Rockin’ the Casbah Notes: perhaps, perhaps, perhaps

A picture speaks a thousand words. Look at those gorgeous girls dancing out in front of a live 15-piece swing band! As you see, I had fun with costuming this dance. I told all the girls to buy the little black dress of their dreams. Some already had one hanging in their closets. Others went shopping and had a blast at the after-Christmas sales. Another found the perfect little black dress at Sequels. So much fun! Nat & Coreen joined forces to come up with the cute little hats with face netting (you can’t really see it in this photo).

photo: alistair maitland

This dance also has a story. This is a dance that had a mind of it’s own. Originally, I had wanted to put a skirt dance into the show.  We had spent a fair bit of money on beautiful dancing skirts a couple of years ago and have only worn them on the theatre stage once. So I thought that I’d like to choreograph a piece for this costume. I also really liked the band’s version of Perhaps Perhaps Perhaps and so decided (intellectually) that I would pair the skirts with that chart. Well, I fought it and I fought it. And it fought me back. It was a wrestling match! I just about gave up. And then instead of giving up, I gave in. I actually had a moment of clarity, standing in the middle of the “studio” ( a 6 square foot area at the end of the family room between the pool table and the writing desk) and let my mind go blank. It was almost an out-of-body experience, if I can exaggerate a little. I actually asked the question out loud (it is very strange to talk to yourself this way!): “what DO you want to be?” Then I looked at my umbrella stand of canes, picked one up, gave it a twirl, nodded, and started taking notes. Why did I resist the cane for so long? Maybe because it just didn’t seem right, somehow, to use such a traditional folkloric dancing item in such a modern off-the-wall fusion. So then I had to still my own misgivings by blending the two in as respectful a way as I could. And I believe I did that – I am my own worst critic and hold myself to some pretty unyielding standards when it comes to authenticity. And I am comfortable with what I did with the piece.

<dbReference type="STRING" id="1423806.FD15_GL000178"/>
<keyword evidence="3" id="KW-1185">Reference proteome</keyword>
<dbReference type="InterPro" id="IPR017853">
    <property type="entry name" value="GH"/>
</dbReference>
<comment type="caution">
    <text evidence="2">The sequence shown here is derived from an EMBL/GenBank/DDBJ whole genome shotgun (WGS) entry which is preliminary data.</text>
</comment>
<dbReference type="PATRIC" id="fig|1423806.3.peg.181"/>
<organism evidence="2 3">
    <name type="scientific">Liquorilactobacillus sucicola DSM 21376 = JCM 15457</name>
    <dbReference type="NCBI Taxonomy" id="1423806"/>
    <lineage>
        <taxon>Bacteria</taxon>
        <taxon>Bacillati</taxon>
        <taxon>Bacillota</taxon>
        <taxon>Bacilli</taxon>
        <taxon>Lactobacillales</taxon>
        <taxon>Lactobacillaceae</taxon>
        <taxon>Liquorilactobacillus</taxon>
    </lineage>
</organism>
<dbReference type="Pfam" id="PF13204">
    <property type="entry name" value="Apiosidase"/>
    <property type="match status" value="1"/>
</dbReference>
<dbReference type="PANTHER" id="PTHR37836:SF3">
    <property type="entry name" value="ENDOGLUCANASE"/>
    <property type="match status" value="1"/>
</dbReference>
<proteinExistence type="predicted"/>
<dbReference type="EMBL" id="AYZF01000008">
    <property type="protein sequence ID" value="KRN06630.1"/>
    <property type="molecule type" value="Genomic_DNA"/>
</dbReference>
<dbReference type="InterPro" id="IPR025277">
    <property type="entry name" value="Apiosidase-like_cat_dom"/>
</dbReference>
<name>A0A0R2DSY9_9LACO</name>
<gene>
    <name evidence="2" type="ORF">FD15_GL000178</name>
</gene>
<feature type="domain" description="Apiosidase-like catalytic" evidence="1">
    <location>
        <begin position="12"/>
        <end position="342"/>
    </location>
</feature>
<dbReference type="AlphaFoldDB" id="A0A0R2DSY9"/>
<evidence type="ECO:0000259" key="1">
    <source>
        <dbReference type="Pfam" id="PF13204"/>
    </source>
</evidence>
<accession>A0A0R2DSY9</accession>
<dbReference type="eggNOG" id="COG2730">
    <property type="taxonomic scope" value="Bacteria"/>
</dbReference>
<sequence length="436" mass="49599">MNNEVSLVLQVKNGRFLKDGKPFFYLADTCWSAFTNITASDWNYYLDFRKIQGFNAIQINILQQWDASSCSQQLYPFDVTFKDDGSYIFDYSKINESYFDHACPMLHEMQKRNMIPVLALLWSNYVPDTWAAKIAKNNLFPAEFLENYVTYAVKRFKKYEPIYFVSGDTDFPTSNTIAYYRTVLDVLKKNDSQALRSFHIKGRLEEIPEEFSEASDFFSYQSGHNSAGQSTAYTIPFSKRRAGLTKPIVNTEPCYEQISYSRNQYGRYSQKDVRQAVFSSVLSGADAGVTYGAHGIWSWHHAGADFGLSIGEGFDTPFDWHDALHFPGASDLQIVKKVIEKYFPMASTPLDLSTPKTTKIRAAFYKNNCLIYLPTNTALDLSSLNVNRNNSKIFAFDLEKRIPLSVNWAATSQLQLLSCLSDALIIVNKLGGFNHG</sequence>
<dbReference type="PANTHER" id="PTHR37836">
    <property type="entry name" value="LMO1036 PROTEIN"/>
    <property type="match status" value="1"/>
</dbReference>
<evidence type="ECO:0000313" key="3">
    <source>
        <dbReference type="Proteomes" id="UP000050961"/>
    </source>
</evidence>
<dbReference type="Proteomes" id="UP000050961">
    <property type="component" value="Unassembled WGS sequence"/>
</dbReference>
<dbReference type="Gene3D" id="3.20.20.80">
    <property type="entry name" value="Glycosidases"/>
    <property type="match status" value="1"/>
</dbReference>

I think probably when you watch a dance (and probably even my dancers when they are learning a dance) aren’t aware of what goes into a piece that is outside just choreographing the movements. This time there was an ethical battle over blending styles, but sometimes there is a great desire to pay homage to a teacher or composer, or to tell a story or relate an emotion to the audience.

Sometimes when you look in from the outside you can see into the heart of the choreographer. For example, when I watched Yasmina Ramzy’s production of Oum and saw the white hankie flutter down at the end, I saw into her heart. I knew exactly what she intended, and it literally brought tears to my eyes. So what was I thinking about when I put the raqs assaya to Perhaps Perhaps Perhaps? I was thinking of the great artist Tahia Karioka from the golden age of bellydance, who introduced latin rhythms into the bellydance. She was an early fusion artist, bringing western rhythms into eastern dance. That was the spirit I choreographed with. I used popular, recognizable assaya movements and combinations. In fact, one combination used in the dance was even taught by the renowned Egyptian teacher Aida Nour. You can’t get much more authentic than that! So the movements were very authentic and true to the assaya. The music was very authentic and true to it’s latin roots. As a nod to the fusion, I did put a little chachacha step into the figure 8 hips. Yes, of course I did! It’s latin music! What would latin music be without a swivel in the hips? But I have seen Tahia Karioka and Samia Gamal and other “greats” do this very same little chachacha step. So that, too, was authentic. I used the costume to tie the two together.  A raqs assaya in a latin dress…no! A bellydance costume with big band..no! But those girls out there in their little black dresses, top hats & silver canes? yes!  That was the glue that bound them together. More pics as soon as I get them! Meanwhile, here is a picture of Sally (cropped from the larger picture) with Rebekah Bell singing in the background. Fabulous!

photo: alistair maitland

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